For instance, he said, firefighters responding to a structure fire years ago would try to douse it from the outside with their hoses. Now, he said, when possible, firefighters will enter the building and seek out the source of the fire, attacking it in hopes of saving the properly.
With better communication systems in place today, said Althiser, the now retired coordinator of Otsego County’s emergency 911 system, firefighters would be quickly informed about the hazardous substances that could be encountered if such a derailment were to happen.
“Today, there would be a whole different response,” he said. “You would back off and let it burn if anybody had any inkling as to what was to happen. You would evacuate the area.”
While there has been strong safety concerns in recent weeks in some New York communities regarding the rail shipment of Bakken crude oil to such destinations as the Port of Albany, Althiser said he believes the railroad industry is equipped to complete the task of shipping hazardous materials safely.
The shipment of such products as propane, various other gases and crude oil, he said, are important to the economy. At the same time, he acknowledged that accidents will inevitably happen. “There will be mistakes as long as there are humans,” he said. “It’s just an unfortunate thing. Most of us have no idea what’s coming through here by rail, and if you did, you would never sleep.”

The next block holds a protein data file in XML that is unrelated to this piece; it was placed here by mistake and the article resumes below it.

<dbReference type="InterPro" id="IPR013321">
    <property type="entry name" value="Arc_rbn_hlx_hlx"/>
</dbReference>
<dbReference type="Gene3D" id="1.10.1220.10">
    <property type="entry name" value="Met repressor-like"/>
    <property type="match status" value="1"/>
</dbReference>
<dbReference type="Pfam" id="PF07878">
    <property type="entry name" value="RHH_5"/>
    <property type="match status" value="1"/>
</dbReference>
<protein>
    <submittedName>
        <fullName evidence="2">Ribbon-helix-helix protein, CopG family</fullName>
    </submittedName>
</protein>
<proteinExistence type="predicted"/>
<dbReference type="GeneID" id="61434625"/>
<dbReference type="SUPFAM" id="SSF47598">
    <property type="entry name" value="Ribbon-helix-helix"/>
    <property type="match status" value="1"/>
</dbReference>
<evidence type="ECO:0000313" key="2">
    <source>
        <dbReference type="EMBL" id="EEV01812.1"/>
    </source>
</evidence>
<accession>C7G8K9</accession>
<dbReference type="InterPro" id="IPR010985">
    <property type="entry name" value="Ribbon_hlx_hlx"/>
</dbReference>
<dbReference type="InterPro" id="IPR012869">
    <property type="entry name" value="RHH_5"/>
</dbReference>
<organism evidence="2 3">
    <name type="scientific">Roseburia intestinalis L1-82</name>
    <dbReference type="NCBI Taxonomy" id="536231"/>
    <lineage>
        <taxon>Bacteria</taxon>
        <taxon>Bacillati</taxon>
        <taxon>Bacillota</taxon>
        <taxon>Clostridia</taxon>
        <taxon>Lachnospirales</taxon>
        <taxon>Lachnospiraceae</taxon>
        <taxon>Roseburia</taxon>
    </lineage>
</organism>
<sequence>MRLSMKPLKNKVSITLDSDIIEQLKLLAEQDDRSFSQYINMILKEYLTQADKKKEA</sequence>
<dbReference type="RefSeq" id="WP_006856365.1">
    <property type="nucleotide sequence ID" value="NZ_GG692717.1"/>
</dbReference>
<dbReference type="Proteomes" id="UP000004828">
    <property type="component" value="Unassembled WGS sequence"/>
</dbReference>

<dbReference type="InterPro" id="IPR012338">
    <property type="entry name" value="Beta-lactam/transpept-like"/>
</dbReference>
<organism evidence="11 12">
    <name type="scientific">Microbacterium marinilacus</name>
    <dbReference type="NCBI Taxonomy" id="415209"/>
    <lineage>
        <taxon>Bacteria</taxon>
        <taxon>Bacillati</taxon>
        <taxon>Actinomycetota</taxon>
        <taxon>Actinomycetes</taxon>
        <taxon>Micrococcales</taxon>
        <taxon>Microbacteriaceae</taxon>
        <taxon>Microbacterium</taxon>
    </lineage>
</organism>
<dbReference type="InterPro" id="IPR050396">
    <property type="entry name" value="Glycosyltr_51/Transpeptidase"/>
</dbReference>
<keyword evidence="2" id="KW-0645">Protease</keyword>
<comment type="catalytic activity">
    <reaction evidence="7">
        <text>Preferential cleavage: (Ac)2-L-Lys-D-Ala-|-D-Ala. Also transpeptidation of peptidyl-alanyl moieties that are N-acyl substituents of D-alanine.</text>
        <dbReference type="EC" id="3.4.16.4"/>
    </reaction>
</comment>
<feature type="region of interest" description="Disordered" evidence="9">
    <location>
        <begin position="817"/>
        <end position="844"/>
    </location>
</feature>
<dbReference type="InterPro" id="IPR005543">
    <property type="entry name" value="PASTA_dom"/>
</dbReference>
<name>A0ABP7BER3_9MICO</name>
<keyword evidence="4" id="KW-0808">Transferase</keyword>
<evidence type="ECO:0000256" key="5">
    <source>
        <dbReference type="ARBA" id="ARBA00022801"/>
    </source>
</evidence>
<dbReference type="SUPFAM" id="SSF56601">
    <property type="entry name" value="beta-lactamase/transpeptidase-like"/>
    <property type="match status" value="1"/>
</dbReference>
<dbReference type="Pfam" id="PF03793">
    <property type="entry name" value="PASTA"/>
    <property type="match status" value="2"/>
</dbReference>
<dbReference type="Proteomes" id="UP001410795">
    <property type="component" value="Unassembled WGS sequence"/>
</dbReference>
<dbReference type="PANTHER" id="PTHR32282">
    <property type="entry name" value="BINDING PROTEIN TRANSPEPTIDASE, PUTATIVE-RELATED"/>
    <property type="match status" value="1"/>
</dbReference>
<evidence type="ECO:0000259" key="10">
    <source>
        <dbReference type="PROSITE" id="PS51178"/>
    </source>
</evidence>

First responders arriving at a derailment today, he said, would quickly acquire a list of materials that the train was transporting from the train’s engineer.
The nation’s $60 billion freight rail industry is regulated by the Federal Railway Administration. In the wake of several rail accidents involving shipments of crude oil and an increased reliance by the drilling industry on rail as a mode of transport, federal officials are calling for oil to be shipped in stronger cars and on safer routes.
“The large-scale shipment of crude oil by rail simply didn’t exist 10 years ago, and our safety regulations need to catch up with this new reality,” NTSB Chairman Deborah Hersman said in a statement recently. She voiced concerns about “the major loss of life” from rail mishaps.
Ellen Pope, director of the environmental group Otsego 2000, said given the proximity of the Canadian Pacific tracks to the Susquehanna River, it would be prudent for local county officials to determine whether Bakken crude oil is being shipped through the region as well as to document other potentially hazardous cargo on the freight trains.
“Every county that is traversed by one of these railroads needs to know what’s coming through just in case — God forbid — something were to happen,” she said.
County Rep. James Powers, R-Butternuts, said the oil industry has had to resort to rail to get its product to market because of opposition to pipelines. The transmission of oil through a network of pipelines would be a more efficient and safer way to move oil than over rail or by truck, he said.
While the debate over hazardous material shipments is likely to continue, one subject that has been settled for Roy Althiser is his decision to go back to work a few years after the amputation, when he could have stayed home and collected disability checks for the rest of his life.
“Mentally and physically,” the rugged ex-Marine said, “going to work again was the best thing that could have happened to me.”